- Related to the complaint appeal process, the regs previously allowed the Commissioner 20 days to rule on the appeal; that has been shortened to 15 days. Ed 1121.04(b). The regs also now clarify that a further appeal may be made to the NH Supreme Court, or to a NH Superior Court. Ed 1121.04(c).
The Law Office of James M. Baron represents students and parents in special education and other school-related legal matters throughout Massachusetts and New Hampshire. Please visit http://www.lawbaron.com, or call 781-209-1166 for more information.
A statute of limitations defines how long you have to bring a legal action. With special education matters, if you are going to file for a due process hearing, the general rule is that you have 2 years to file for a hearing regarding any alleged violation. 20 U.S.C. § 1415(b)(6)(B). If you make a unilateral placement (i.e. make a “unilateral” decision to enroll your child in a private school without school district approval), NH has significantly limited the time period that is allowed for filing for a hearing related to that placement. In particular, New Hampshire allows just 90 days for filing for a hearing regarding the unilateral placement. RSA 186-C:16-b. The 90 days runs from the date the unilateral placement is made. Further complicating this is that the date of the unilateral placement is not always clearcut. For example, is it:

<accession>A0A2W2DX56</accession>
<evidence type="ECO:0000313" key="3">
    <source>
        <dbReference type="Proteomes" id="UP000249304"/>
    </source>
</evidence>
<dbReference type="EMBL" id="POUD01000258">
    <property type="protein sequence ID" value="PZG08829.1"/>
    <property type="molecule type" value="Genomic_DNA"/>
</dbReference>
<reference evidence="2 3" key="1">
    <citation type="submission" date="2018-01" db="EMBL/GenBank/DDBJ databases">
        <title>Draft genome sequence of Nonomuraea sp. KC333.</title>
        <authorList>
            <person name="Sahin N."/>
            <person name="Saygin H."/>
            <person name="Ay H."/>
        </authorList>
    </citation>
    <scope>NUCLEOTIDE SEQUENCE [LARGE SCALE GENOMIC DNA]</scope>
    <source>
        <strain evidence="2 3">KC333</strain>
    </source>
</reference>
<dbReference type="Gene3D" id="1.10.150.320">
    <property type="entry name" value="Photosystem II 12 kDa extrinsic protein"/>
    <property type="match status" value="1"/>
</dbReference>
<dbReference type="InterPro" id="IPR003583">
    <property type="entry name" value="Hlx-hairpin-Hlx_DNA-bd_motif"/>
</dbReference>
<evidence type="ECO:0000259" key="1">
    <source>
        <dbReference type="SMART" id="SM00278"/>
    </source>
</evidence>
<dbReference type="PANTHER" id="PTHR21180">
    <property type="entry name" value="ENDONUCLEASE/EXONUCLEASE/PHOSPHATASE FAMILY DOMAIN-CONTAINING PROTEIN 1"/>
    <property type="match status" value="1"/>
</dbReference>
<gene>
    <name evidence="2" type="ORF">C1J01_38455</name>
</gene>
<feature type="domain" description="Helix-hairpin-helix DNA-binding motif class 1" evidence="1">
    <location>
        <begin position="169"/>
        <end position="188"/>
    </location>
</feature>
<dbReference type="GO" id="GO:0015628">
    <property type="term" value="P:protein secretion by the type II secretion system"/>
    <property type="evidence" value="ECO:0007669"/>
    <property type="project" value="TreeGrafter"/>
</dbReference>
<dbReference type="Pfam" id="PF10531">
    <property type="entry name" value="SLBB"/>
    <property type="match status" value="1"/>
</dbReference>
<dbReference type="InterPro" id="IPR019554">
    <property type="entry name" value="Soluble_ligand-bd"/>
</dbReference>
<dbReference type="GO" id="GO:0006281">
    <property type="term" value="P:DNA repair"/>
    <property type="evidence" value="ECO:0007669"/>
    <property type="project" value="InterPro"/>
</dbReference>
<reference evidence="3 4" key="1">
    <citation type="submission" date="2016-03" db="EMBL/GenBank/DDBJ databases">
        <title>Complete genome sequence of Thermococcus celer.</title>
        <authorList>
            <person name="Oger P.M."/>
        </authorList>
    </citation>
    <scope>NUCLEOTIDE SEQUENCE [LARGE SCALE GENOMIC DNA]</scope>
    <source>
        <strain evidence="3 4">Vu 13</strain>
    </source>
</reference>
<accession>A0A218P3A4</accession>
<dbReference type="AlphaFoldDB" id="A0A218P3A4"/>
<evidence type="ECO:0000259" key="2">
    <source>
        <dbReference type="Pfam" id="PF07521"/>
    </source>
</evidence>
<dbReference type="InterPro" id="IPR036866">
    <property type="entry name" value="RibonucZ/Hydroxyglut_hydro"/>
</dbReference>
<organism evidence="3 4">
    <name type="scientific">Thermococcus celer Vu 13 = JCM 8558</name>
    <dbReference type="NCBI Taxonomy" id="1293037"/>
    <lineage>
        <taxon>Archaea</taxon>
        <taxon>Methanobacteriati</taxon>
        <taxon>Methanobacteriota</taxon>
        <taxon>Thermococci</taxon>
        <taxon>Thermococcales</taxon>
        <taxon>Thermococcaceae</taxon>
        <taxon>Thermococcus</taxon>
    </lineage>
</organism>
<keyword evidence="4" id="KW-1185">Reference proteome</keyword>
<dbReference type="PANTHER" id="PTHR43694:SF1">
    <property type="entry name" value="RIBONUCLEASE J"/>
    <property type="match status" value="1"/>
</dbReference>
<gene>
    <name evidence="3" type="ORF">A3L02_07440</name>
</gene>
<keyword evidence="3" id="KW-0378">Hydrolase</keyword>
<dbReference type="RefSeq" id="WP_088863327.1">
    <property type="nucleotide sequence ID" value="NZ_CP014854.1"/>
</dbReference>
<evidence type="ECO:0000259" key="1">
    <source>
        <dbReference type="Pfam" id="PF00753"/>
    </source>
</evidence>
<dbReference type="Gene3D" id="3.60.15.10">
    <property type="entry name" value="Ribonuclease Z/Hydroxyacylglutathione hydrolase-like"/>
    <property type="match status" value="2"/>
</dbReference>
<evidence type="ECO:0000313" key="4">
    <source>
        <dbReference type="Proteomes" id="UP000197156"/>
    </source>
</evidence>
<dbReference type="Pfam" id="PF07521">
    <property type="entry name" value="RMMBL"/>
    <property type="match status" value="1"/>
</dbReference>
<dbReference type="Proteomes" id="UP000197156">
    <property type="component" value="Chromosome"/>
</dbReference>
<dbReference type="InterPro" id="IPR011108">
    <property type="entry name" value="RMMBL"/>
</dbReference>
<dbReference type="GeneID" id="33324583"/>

- The date that the parents applied to the private school?
- The date that the private school accepted the student?
- The date that the parents returned the acceptance letter to the private school?
- The date that the parents sent in their first deposit to the private school?
- The date that payment was made in full?
- The date that the parents notified the public school district that they were withdrawing their child from the public school, and enrolling him or her at the private school?